around me. . . .

Olaf. Bewildered I grew and lost my path; I wandered far, far in
among the mountains; I discovered the beautiful valley, where no
foot has trod, where no eye has feasted ere mine. . . .

Olaf. A heavy slumber fell upon me in there; the elf maidens
played in the meantime, and they drew me into their play. . . .

Olaf. But when I awoke, there was affliction in my soul;
homeward I rode, but down there I could no more be content; it
seemed as if I had left behind me the richest and best in life,
as if a wonderful treasure were held in store for me, if only I
sought and found it. . . .

Olaf. Up to the valley I had to go before I could find peace. . . .

Olaf. You came to meet me, fair and glowing as in this hour; I
seized your hand, I looked you in the eye — heaven and earth, the
beauty of all creation, was in your eye!. . . .

Olaf. Then I forgot both kinsmen and friends!. . . .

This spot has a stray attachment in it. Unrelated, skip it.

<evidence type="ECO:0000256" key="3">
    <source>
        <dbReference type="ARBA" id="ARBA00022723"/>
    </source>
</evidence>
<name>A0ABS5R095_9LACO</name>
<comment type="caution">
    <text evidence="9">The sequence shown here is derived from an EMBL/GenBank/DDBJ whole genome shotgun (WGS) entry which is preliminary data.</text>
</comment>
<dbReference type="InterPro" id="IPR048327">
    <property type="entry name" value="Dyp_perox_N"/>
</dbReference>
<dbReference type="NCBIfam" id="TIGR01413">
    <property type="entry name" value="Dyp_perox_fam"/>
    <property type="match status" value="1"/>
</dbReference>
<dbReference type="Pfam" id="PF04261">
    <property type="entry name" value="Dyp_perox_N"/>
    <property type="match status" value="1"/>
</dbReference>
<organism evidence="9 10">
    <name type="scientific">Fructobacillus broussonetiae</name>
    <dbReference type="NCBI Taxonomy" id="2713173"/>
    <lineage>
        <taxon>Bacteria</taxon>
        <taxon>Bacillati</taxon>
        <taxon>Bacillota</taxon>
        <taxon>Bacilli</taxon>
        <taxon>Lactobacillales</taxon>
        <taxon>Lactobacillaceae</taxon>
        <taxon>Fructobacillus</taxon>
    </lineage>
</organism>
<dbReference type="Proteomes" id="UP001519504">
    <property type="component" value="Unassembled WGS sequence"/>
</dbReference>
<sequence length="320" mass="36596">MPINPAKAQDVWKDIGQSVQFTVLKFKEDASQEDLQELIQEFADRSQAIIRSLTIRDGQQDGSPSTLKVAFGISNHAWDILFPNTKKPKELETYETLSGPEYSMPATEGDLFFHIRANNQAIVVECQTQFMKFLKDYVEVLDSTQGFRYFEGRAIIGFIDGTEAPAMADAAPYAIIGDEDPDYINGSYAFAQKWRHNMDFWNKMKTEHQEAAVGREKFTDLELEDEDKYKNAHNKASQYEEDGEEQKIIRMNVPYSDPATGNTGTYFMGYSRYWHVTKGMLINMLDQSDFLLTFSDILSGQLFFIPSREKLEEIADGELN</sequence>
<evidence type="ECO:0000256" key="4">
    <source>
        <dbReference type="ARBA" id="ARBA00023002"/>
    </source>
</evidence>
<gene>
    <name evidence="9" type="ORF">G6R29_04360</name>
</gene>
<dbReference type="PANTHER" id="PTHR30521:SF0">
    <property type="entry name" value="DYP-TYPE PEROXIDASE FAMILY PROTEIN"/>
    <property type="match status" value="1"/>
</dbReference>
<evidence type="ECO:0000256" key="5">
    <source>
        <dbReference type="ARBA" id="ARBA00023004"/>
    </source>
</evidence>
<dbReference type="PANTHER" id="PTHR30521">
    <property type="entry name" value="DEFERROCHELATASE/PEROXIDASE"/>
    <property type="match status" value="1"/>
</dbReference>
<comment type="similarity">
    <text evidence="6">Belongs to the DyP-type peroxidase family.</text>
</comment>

Olaf. I came there the next night, I embraced you, I pressed you
to my bosom — the glory of heaven was in your embrace. . . .

Olaf. — Then I forgot my Christian name and my forefathers’
home. . . .

Olaf. And I came the third night; I had to come; I kissed your
red lips; my eyes burned their way into your soul. — More than the
glory of creation was therein! I forgot more than God and home,
more than heaven and earth. I forgot myself.

[Prostrates himself before her.]

Olaf. Alfhild! Alfhild!

Alfhild. If it be a drink of forgetfulness which you speak of,
then have I also charmed myself with it. I have fared as the
minstrel who learned the nixie’s songs in order to charm his
sweetheart; — he charmed and charmed so long that at length the
magic wove itself round his own soul too, and he could never win
himself free therefrom.

[Stops and continues standing thoughtfully.]

Olaf. [As he rises.] What are you brooding over?

Alfhild. High in the mountain there is a rocky ledge so steep
that not even the eagle can fasten his claws thereon; there
stands a lonely birch — ill does it thrive, it is poor in leaves;
but downward it bends its branches to the valley which lies far